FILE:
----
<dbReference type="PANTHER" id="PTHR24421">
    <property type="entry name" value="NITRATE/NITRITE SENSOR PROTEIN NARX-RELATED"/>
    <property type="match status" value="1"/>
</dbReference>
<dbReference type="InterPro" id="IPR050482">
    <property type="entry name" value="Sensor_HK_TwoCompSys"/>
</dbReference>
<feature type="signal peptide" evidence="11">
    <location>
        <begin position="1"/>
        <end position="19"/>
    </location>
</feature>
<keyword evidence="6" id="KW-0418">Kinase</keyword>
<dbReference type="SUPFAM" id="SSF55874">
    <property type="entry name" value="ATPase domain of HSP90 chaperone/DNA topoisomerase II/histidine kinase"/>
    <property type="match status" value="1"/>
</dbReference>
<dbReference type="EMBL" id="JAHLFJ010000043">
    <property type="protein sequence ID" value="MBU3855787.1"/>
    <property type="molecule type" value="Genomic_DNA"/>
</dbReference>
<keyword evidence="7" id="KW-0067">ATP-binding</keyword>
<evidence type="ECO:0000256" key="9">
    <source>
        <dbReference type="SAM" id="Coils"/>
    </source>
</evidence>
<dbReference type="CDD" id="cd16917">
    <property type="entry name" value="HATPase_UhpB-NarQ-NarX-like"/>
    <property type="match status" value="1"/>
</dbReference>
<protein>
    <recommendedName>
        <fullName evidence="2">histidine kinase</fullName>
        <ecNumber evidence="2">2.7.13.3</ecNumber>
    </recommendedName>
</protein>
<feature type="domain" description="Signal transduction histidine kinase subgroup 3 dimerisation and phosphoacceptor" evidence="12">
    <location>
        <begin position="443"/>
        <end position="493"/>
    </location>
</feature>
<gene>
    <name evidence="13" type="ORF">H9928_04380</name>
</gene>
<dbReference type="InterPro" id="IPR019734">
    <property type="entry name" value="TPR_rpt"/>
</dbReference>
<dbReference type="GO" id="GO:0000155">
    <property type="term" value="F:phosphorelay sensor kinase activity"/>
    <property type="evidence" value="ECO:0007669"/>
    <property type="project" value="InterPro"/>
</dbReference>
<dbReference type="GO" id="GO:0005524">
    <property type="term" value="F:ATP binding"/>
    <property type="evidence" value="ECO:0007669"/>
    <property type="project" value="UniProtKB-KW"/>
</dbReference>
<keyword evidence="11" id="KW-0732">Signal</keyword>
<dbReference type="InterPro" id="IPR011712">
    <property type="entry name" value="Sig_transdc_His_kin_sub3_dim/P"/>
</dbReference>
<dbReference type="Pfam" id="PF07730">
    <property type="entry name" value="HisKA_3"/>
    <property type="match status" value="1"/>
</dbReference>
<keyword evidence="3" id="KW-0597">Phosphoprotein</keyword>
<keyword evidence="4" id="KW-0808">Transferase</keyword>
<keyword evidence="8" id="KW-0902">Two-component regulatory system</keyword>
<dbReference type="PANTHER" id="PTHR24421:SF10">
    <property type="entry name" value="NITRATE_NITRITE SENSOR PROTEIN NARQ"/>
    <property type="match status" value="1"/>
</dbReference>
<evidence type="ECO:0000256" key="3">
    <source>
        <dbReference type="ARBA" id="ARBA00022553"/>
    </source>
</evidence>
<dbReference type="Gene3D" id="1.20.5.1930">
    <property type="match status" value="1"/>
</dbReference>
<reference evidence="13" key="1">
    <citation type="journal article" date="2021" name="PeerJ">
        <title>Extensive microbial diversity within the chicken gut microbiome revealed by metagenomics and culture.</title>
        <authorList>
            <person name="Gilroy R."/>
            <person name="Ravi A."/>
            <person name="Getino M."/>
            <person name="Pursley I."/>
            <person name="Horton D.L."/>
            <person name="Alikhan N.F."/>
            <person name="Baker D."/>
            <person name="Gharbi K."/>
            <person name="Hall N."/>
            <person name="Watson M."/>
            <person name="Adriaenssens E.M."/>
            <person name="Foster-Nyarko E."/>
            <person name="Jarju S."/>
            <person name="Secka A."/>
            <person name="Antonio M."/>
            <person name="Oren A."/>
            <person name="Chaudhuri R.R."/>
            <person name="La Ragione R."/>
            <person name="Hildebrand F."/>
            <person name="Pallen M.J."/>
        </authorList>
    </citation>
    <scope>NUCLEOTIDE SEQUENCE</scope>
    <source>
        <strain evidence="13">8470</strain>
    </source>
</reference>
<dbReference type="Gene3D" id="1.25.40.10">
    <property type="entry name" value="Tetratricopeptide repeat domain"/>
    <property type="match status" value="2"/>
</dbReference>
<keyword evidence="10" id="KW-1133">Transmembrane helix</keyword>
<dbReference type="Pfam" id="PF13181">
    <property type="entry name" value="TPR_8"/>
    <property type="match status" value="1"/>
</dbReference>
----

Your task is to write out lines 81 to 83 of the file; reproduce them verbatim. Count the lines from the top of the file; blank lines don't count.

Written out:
<dbReference type="Gene3D" id="1.20.5.1930">
    <property type="match status" value="1"/>
</dbReference>